Letters for 2016 Questions and Answers
Letters for 2015 Comparison with 1974 (and other letters)
Letters for 2014 BBC reaction to this site
Letters for 2013 "Please do not write below this line"
Letters for 2012 Tips for avoiding TVL/BBC harassment
Letters for 2011 TVL/BBC's detection figures and other untruths
Letters for 2010 What about TV Detector vans?
Letters for 2009 Detect the Detector vans
Letters for 2008 TVL - a question of identity
Letters for 2007 DVD offer
Letters for 2006 Links and Contact

1) TVL/BBC employees hide their identity

Although TVL/BBC seeks out the identity of people who are not their customers, they are highly secretive as to their own. The "overdue notice" letter sent to me in February 2006 was from Val Smith of Customer Services:

I assumed Val Smith to be a real person. But while sorting out TVL/BBC corresondence from my days as their customer, I made the following discovery.

Here's a letter from Val Smith in 2002, acknowledging my payment of the licence fee:

Here is the equivalent letter from 2003, again by Val Smith:

And here is Val's 2004 letter:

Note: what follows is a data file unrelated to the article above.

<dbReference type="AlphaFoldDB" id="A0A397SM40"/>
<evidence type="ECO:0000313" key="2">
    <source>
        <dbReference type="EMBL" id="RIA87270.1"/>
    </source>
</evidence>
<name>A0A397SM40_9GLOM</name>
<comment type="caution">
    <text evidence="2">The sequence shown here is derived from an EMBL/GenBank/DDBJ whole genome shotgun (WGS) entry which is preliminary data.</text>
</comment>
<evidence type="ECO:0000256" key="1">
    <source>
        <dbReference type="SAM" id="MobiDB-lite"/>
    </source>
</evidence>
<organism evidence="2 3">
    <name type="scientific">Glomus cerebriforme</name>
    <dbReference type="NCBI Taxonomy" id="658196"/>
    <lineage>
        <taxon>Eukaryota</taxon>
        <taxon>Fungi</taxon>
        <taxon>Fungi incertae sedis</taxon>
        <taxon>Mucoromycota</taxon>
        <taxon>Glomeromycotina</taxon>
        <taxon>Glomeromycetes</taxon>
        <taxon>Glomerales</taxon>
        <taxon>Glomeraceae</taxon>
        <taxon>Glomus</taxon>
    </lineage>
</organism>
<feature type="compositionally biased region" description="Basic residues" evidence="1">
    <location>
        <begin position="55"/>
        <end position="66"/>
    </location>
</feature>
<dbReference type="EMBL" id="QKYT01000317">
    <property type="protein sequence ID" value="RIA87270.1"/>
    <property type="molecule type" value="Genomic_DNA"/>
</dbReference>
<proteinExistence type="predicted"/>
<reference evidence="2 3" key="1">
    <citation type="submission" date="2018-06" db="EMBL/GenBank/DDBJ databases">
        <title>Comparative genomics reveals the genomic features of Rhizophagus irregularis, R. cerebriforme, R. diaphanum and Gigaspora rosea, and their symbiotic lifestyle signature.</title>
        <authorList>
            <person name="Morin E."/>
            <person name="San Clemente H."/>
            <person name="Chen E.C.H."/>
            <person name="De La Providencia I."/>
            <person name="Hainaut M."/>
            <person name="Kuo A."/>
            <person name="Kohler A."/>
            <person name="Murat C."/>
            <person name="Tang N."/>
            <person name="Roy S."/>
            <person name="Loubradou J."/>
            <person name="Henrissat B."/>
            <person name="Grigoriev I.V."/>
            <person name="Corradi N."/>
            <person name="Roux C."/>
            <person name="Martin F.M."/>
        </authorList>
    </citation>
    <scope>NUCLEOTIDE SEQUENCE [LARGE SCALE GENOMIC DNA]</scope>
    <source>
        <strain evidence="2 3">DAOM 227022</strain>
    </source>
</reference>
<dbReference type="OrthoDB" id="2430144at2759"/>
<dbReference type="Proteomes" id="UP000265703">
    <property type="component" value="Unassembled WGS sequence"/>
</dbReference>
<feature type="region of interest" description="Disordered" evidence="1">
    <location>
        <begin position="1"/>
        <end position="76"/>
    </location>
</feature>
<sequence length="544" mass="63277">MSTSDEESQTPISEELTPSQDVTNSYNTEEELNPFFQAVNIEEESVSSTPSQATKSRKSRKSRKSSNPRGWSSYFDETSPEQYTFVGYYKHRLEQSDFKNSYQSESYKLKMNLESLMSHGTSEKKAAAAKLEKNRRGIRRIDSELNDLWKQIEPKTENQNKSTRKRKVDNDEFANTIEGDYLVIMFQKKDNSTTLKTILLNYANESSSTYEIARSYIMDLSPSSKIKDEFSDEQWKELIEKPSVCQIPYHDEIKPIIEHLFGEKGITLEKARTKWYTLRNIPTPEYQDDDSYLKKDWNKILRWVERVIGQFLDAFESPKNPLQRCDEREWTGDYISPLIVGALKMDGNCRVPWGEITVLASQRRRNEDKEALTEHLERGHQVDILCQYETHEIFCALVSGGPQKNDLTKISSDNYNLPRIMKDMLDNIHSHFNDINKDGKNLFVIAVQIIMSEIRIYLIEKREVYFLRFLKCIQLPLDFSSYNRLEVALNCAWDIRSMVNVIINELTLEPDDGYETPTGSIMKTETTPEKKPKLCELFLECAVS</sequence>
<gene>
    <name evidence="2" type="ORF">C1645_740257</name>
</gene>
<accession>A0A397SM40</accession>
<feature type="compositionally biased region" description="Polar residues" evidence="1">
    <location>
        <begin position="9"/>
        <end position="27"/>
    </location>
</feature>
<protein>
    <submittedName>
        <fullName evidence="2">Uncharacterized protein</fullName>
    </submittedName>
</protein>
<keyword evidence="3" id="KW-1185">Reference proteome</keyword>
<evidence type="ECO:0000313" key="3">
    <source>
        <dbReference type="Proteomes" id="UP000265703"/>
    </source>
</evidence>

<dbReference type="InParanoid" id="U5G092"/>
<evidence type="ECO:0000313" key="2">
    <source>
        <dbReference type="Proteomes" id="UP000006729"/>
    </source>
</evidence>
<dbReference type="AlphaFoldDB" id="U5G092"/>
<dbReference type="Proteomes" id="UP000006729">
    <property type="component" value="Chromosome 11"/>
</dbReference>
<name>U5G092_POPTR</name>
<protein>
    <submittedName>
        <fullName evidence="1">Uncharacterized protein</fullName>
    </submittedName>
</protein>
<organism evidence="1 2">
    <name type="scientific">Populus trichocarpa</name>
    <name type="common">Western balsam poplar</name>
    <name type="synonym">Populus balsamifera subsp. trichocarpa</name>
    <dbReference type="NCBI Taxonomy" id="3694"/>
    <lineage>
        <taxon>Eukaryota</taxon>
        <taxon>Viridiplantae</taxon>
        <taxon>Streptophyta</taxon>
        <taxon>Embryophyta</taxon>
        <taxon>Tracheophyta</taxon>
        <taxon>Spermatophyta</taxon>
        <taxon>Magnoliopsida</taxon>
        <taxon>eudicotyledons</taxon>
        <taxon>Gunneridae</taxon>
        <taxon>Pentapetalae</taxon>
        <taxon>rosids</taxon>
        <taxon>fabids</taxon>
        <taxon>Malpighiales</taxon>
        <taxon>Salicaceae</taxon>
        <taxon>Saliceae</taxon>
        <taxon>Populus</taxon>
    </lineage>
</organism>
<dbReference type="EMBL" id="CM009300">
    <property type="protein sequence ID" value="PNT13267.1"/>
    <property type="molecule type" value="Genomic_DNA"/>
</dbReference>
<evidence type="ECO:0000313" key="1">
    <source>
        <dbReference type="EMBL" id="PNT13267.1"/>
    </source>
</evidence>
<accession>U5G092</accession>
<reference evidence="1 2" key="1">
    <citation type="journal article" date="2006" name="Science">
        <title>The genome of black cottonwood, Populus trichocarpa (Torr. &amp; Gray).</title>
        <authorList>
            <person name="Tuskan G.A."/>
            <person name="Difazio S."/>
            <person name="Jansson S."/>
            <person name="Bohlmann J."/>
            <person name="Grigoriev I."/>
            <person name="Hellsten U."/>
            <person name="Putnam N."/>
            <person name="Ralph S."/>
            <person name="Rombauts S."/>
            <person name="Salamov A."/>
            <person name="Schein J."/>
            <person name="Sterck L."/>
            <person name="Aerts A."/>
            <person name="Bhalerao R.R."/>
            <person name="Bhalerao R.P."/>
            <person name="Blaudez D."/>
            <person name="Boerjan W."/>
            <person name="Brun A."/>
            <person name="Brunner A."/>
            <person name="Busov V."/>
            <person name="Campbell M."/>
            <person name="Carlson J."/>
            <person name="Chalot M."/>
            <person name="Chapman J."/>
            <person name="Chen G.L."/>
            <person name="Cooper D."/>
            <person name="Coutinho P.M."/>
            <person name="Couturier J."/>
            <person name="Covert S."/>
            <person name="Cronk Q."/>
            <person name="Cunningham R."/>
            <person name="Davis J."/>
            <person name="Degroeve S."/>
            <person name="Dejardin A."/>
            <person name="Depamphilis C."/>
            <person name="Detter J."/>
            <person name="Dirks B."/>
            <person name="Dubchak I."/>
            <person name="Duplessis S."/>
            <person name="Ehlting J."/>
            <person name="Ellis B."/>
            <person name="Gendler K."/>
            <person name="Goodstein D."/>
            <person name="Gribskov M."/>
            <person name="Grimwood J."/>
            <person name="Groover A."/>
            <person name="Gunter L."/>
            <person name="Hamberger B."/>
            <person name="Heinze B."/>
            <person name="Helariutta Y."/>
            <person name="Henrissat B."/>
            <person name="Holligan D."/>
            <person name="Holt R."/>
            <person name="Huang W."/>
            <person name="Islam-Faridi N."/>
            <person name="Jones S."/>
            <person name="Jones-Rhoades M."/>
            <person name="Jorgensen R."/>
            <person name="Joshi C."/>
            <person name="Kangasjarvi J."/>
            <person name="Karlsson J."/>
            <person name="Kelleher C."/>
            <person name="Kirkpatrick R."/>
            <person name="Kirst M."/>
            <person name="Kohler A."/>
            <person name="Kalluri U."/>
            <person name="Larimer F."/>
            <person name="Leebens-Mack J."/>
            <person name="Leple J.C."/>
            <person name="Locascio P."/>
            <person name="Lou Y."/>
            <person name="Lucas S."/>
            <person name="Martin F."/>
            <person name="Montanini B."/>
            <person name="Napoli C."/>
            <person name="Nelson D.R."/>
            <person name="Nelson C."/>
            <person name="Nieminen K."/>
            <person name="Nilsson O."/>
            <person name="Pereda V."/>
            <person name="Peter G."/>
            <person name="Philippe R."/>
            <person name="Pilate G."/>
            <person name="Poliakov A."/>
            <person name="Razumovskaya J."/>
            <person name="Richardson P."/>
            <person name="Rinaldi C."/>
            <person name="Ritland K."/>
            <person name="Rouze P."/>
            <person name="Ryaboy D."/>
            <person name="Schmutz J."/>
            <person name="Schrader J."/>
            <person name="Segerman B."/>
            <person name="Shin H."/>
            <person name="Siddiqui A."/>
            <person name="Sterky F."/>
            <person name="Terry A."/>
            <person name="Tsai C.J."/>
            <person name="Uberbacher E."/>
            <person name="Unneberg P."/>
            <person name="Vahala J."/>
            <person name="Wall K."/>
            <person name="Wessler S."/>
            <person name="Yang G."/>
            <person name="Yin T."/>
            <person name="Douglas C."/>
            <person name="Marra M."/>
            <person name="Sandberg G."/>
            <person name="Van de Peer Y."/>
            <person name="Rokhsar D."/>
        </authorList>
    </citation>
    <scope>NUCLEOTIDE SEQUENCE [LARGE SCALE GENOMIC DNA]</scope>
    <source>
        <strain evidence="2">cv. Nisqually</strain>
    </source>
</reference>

Let's take a good look at those signatures.

TVL/BBC regards members of the public who withhold their identity as licence fee "evaders". Yet, the above comparison shows that TVL/BBC staff hide their own identities through the creation of fictional persons.

Feb 2007: see TVL/BBC's explanation

2) The BBC's involvement in TV licensing

The false identities used by TVL/BBC staff are part of a much bigger problem. The below scan is from TVL/BBC's 2005 annual review:

The first two lines of the scan say that TV Licensing is a trading name; the Licensing Authority is the BBC itself. The Inland Revenue gives the following explanation of a trading name:

"Many businesses, whether sole traders, partnerships or companies, conduct all, or part of, their business using a trading name. Some may use many such trading names in the course of conducting their business. However, a trading name has no legal status of its own and is simply a “brand name” for the underlying legal entity, individual or company, carrying on the business". (Inland Revenue website:

In other words, TVL is not an actual organisation. It is a trading name, or brand name, for the BBC's licensing and sales operation. The BBC has a contract with Captia to undertake the revenue collection work. Capita acknowledges the relationship between TVL and the BBC on its website, saying that "TV Licensing is the trading name used by the BBC's agents":

"The Broadcasting Act 1990 made the BBC responsible for licence administration and TV Licensing is the trading name used by the BBC’s agents. Capita took over this contract on 1 July 2002 ... Our role is to send out reminders, process queries, applications and payments and maintain an accurate licence database. It also involves looking for people using a TV set without a valid licence". (Captia website, 2006)

TVL's trade name status can be seen in its logo, which includes the letters "TM" in a circle; this means that TVL is a trademark.